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U.S. Department of Transportation U.S. Department of Transportation Icon United States Department of Transportation United States Department of Transportation

Interpretation Response #13-0174 ([Scopelitis, Garvin, Light, Hanson & Feary, P.C.] [Mr. Brandon K. Wiseman])

Below is the interpretation response detail and a list of regulations sections applicable to this response.

Interpretation Response Details

Response Publish Date:

Company Name: Scopelitis, Garvin, Light, Hanson & Feary, P.C.

Individual Name: Mr. Brandon K. Wiseman

Location State: IN Country: US

View the Interpretation Document

Response text:

September 25, 2013

Mr. Brandon K. Wiseman
Attorney for Rotel North American Tours, LLC
Scopelitis, Garvin, Light, Hanson & Feary, P.C.
10 West Market Street, Suite 1500
Indianapolis, IN 46204

Ref. No. 13-0174

Dear Mr. Wiseman:

This responds to your August 21, 2013, letter regarding the applicability of the materials of trade exception under the Hazardous Materials Regulations (HMR; 49 CFR Parts 171-180).  Specifically you ask if the small propane tank (i.e., less than 20 pounds) used to power a stove that is stowed on a tour bus in an exterior built-in kitchenette would meet the definition of a “material of trade” as specified in § 171.8.  Furthermore, you ask if this propane stove would qualify for the materials of trade exception in § 173.6 and would exempt your client from the hazardous materials training and shipping paper requirements set forth in parts 172 and 177.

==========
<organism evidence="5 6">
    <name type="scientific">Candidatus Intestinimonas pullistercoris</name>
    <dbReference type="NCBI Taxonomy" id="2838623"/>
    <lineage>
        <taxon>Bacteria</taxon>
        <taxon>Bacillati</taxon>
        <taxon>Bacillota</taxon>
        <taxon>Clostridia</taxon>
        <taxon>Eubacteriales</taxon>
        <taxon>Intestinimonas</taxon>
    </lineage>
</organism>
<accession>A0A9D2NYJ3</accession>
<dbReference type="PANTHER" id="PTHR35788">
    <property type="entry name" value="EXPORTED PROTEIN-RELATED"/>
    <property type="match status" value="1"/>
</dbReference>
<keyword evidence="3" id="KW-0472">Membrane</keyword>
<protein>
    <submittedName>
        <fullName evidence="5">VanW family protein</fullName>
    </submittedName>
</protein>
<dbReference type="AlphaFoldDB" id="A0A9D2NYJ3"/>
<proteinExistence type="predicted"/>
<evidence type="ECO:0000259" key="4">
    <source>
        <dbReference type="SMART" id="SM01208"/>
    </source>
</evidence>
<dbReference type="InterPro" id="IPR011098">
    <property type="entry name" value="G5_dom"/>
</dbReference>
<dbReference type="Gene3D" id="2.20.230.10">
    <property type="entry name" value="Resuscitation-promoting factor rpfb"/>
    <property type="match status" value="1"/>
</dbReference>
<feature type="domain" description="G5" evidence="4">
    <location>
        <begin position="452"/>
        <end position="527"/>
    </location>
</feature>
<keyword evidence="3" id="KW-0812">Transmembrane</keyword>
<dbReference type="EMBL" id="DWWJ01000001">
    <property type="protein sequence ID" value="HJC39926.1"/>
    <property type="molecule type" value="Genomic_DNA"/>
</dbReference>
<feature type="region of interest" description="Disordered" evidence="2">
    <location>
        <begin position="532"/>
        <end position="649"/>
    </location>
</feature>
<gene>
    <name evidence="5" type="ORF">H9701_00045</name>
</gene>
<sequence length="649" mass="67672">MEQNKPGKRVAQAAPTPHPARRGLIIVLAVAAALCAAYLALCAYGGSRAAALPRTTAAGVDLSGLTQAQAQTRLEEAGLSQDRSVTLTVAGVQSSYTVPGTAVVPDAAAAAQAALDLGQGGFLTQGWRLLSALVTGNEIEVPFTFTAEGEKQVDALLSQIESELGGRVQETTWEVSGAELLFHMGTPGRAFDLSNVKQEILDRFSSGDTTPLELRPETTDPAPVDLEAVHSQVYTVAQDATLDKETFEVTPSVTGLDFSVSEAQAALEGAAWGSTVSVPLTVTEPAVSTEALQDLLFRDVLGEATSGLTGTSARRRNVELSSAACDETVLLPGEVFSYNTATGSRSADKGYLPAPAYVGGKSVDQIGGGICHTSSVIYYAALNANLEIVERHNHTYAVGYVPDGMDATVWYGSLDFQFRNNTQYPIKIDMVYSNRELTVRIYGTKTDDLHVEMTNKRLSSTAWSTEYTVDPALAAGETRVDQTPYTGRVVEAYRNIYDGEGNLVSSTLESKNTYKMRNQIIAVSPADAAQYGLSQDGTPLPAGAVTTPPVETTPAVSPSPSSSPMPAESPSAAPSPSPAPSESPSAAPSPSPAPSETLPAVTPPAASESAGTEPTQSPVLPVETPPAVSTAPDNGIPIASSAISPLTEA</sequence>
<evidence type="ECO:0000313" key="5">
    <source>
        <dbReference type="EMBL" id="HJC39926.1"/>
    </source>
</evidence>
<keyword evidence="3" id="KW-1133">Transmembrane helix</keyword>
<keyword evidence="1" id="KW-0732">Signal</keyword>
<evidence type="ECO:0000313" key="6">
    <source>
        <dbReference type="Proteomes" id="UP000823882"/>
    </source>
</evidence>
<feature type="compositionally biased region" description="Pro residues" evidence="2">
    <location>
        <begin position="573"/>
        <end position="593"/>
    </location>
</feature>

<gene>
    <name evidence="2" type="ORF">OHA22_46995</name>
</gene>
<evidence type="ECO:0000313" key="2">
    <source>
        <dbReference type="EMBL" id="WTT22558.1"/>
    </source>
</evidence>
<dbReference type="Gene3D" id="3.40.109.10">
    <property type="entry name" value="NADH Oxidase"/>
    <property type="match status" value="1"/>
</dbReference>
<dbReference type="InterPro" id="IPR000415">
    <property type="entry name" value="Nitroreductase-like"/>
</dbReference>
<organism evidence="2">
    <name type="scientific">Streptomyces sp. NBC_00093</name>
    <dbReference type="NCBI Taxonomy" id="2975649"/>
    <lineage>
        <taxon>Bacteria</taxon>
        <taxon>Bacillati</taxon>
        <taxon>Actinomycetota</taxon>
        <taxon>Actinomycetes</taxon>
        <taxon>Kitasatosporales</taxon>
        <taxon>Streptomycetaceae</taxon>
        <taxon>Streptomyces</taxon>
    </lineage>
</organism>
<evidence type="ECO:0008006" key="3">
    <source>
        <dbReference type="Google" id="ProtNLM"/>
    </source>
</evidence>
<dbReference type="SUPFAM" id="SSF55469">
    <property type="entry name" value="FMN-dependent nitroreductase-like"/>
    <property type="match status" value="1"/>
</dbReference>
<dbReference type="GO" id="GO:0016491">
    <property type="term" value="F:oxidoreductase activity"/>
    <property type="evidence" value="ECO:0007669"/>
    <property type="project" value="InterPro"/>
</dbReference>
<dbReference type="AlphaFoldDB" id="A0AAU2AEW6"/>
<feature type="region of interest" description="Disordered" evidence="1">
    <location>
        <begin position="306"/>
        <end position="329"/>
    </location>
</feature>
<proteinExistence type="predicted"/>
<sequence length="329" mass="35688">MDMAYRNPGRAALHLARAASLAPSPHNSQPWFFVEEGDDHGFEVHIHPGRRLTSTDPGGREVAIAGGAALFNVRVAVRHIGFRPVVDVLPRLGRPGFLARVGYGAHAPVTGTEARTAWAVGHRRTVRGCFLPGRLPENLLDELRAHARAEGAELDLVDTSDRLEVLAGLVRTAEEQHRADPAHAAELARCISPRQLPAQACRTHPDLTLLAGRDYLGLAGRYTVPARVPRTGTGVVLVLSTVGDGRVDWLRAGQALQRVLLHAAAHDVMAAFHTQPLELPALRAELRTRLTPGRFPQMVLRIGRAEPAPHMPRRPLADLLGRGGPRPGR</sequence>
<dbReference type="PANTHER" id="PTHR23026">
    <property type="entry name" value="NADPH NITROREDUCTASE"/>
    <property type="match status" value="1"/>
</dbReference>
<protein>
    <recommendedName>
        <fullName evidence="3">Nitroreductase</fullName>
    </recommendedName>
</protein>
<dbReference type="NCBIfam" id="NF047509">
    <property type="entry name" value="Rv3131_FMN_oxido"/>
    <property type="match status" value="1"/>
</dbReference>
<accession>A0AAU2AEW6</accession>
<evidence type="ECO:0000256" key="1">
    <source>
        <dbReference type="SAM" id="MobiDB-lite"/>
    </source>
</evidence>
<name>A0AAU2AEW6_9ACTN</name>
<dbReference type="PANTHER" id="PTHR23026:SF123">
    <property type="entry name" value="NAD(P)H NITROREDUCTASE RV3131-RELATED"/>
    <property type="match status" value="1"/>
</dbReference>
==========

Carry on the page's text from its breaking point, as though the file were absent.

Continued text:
The answer is no.  As defined in § 171.8, material of trade means “a hazardous material, other than a hazardous waste, that is carried on a motor vehicle—(1) For the purpose of protecting the health and safety of the motor vehicle operator or passengers; (2) For the purpose of supporting the operation or maintenance of a motor vehicle (including its auxiliary equipment); or (3) By a private motor carrier (including vehicles operated by a rail carrier) in direct support of a principal business that is other than transportation by motor vehicle.”  The stove does not satisfy the requirements of the material of trade definition in § 171.8 for the following reasons:

1. The propane stove does not protect the health and safety of the motor vehicle operator or passengers;

2. The stove and its respective propane tank is not considered “auxiliary equipment” in that “auxiliary equipment” in this definition means that the equipment must provide supplementary or additional help and support to operate or maintain the motor vehicle itself, not equipment for the purpose of heating food for passengers on the motor vehicle; and

3. Your client is not a private motor carrier.  

I hope this information is helpful.  If you have further questions, please contact this office.


Robert Benedict
Chief, Standards Development
Standards and Rulemaking Division

171.8, 173.6

Regulation Sections

Section Subject
171.8 Definitions and abbreviations
173.6 Materials of trade exceptions